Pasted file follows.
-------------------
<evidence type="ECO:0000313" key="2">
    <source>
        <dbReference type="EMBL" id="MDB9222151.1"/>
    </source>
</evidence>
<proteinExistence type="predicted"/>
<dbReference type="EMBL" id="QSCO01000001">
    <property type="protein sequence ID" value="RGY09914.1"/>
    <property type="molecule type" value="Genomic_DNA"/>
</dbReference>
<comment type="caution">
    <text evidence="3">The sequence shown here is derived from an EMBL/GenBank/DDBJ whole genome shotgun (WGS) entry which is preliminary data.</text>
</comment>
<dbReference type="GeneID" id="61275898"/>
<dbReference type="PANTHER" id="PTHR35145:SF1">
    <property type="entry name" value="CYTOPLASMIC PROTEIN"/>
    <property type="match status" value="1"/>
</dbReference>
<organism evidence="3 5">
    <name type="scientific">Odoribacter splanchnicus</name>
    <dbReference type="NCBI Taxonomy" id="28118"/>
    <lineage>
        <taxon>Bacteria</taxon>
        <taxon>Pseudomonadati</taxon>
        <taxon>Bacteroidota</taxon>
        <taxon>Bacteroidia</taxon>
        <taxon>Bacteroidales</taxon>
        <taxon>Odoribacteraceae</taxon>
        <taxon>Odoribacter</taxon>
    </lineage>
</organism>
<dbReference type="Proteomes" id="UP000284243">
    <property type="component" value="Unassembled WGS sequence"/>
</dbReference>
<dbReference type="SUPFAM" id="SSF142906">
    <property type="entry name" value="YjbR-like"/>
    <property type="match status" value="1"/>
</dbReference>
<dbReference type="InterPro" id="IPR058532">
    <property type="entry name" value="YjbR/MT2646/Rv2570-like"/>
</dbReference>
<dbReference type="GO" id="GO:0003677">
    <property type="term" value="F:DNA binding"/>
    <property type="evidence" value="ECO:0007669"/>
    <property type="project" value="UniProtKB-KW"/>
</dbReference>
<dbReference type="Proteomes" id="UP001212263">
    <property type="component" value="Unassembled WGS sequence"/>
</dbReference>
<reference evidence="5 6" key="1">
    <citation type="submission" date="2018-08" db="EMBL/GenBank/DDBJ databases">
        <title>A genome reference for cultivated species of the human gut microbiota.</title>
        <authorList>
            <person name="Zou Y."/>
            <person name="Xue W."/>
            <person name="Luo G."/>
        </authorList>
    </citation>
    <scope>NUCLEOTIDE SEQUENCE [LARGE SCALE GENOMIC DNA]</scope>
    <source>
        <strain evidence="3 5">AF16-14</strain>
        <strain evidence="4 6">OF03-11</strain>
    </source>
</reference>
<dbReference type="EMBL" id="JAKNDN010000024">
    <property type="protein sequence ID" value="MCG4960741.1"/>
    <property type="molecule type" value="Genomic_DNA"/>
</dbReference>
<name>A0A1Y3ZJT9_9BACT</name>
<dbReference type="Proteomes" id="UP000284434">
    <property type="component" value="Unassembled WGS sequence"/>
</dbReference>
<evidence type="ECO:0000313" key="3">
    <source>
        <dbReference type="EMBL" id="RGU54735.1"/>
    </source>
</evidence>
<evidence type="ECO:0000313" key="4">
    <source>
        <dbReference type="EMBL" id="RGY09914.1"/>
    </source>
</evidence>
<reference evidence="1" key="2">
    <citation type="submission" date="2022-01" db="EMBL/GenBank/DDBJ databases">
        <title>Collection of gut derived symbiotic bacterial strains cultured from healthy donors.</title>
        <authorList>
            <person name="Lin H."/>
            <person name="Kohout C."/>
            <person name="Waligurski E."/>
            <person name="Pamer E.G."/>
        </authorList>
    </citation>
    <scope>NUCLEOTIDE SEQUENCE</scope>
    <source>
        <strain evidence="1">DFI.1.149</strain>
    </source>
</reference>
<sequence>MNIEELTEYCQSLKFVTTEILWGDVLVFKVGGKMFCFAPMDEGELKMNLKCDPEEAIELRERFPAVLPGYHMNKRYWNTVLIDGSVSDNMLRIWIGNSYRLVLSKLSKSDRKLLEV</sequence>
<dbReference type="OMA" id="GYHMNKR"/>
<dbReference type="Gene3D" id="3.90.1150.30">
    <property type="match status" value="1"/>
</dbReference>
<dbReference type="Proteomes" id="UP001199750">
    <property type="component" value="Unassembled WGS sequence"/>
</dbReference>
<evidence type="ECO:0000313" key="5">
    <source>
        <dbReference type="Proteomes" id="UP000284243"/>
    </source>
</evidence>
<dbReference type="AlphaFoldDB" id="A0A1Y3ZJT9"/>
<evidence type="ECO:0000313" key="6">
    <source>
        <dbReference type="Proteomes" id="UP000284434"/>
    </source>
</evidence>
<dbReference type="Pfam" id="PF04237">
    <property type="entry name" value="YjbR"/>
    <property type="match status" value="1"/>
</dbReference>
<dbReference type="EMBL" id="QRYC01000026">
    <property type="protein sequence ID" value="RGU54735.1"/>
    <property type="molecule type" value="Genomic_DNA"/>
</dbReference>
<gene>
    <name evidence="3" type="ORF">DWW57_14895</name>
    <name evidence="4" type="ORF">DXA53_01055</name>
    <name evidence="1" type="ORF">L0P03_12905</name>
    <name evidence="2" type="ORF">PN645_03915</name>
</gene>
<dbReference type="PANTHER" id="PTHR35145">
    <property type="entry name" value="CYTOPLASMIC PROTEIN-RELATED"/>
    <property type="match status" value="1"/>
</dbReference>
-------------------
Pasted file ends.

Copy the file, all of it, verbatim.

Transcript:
<evidence type="ECO:0000313" key="2">
    <source>
        <dbReference type="EMBL" id="MDB9222151.1"/>
    </source>
</evidence>
<proteinExistence type="predicted"/>
<dbReference type="EMBL" id="QSCO01000001">
    <property type="protein sequence ID" value="RGY09914.1"/>
    <property type="molecule type" value="Genomic_DNA"/>
</dbReference>
<comment type="caution">
    <text evidence="3">The sequence shown here is derived from an EMBL/GenBank/DDBJ whole genome shotgun (WGS) entry which is preliminary data.</text>
</comment>
<dbReference type="GeneID" id="61275898"/>
<dbReference type="PANTHER" id="PTHR35145:SF1">
    <property type="entry name" value="CYTOPLASMIC PROTEIN"/>
    <property type="match status" value="1"/>
</dbReference>
<organism evidence="3 5">
    <name type="scientific">Odoribacter splanchnicus</name>
    <dbReference type="NCBI Taxonomy" id="28118"/>
    <lineage>
        <taxon>Bacteria</taxon>
        <taxon>Pseudomonadati</taxon>
        <taxon>Bacteroidota</taxon>
        <taxon>Bacteroidia</taxon>
        <taxon>Bacteroidales</taxon>
        <taxon>Odoribacteraceae</taxon>
        <taxon>Odoribacter</taxon>
    </lineage>
</organism>
<dbReference type="Proteomes" id="UP000284243">
    <property type="component" value="Unassembled WGS sequence"/>
</dbReference>
<dbReference type="SUPFAM" id="SSF142906">
    <property type="entry name" value="YjbR-like"/>
    <property type="match status" value="1"/>
</dbReference>
<dbReference type="InterPro" id="IPR058532">
    <property type="entry name" value="YjbR/MT2646/Rv2570-like"/>
</dbReference>
<dbReference type="GO" id="GO:0003677">
    <property type="term" value="F:DNA binding"/>
    <property type="evidence" value="ECO:0007669"/>
    <property type="project" value="UniProtKB-KW"/>
</dbReference>
<dbReference type="Proteomes" id="UP001212263">
    <property type="component" value="Unassembled WGS sequence"/>
</dbReference>
<reference evidence="5 6" key="1">
    <citation type="submission" date="2018-08" db="EMBL/GenBank/DDBJ databases">
        <title>A genome reference for cultivated species of the human gut microbiota.</title>
        <authorList>
            <person name="Zou Y."/>
            <person name="Xue W."/>
            <person name="Luo G."/>
        </authorList>
    </citation>
    <scope>NUCLEOTIDE SEQUENCE [LARGE SCALE GENOMIC DNA]</scope>
    <source>
        <strain evidence="3 5">AF16-14</strain>
        <strain evidence="4 6">OF03-11</strain>
    </source>
</reference>
<dbReference type="EMBL" id="JAKNDN010000024">
    <property type="protein sequence ID" value="MCG4960741.1"/>
    <property type="molecule type" value="Genomic_DNA"/>
</dbReference>
<name>A0A1Y3ZJT9_9BACT</name>
<dbReference type="Proteomes" id="UP000284434">
    <property type="component" value="Unassembled WGS sequence"/>
</dbReference>
<evidence type="ECO:0000313" key="3">
    <source>
        <dbReference type="EMBL" id="RGU54735.1"/>
    </source>
</evidence>
<evidence type="ECO:0000313" key="4">
    <source>
        <dbReference type="EMBL" id="RGY09914.1"/>
    </source>
</evidence>
<reference evidence="1" key="2">
    <citation type="submission" date="2022-01" db="EMBL/GenBank/DDBJ databases">
        <title>Collection of gut derived symbiotic bacterial strains cultured from healthy donors.</title>
        <authorList>
            <person name="Lin H."/>
            <person name="Kohout C."/>
            <person name="Waligurski E."/>
            <person name="Pamer E.G."/>
        </authorList>
    </citation>
    <scope>NUCLEOTIDE SEQUENCE</scope>
    <source>
        <strain evidence="1">DFI.1.149</strain>
    </source>
</reference>
<sequence>MNIEELTEYCQSLKFVTTEILWGDVLVFKVGGKMFCFAPMDEGELKMNLKCDPEEAIELRERFPAVLPGYHMNKRYWNTVLIDGSVSDNMLRIWIGNSYRLVLSKLSKSDRKLLEV</sequence>
<dbReference type="OMA" id="GYHMNKR"/>
<dbReference type="Gene3D" id="3.90.1150.30">
    <property type="match status" value="1"/>
</dbReference>
<dbReference type="Proteomes" id="UP001199750">
    <property type="component" value="Unassembled WGS sequence"/>
</dbReference>
<evidence type="ECO:0000313" key="5">
    <source>
        <dbReference type="Proteomes" id="UP000284243"/>
    </source>
</evidence>
<dbReference type="AlphaFoldDB" id="A0A1Y3ZJT9"/>
<evidence type="ECO:0000313" key="6">
    <source>
        <dbReference type="Proteomes" id="UP000284434"/>
    </source>
</evidence>
<dbReference type="Pfam" id="PF04237">
    <property type="entry name" value="YjbR"/>
    <property type="match status" value="1"/>
</dbReference>
<dbReference type="EMBL" id="QRYC01000026">
    <property type="protein sequence ID" value="RGU54735.1"/>
    <property type="molecule type" value="Genomic_DNA"/>
</dbReference>
<gene>
    <name evidence="3" type="ORF">DWW57_14895</name>
    <name evidence="4" type="ORF">DXA53_01055</name>
    <name evidence="1" type="ORF">L0P03_12905</name>
    <name evidence="2" type="ORF">PN645_03915</name>
</gene>
<dbReference type="PANTHER" id="PTHR35145">
    <property type="entry name" value="CYTOPLASMIC PROTEIN-RELATED"/>
    <property type="match status" value="1"/>
</dbReference>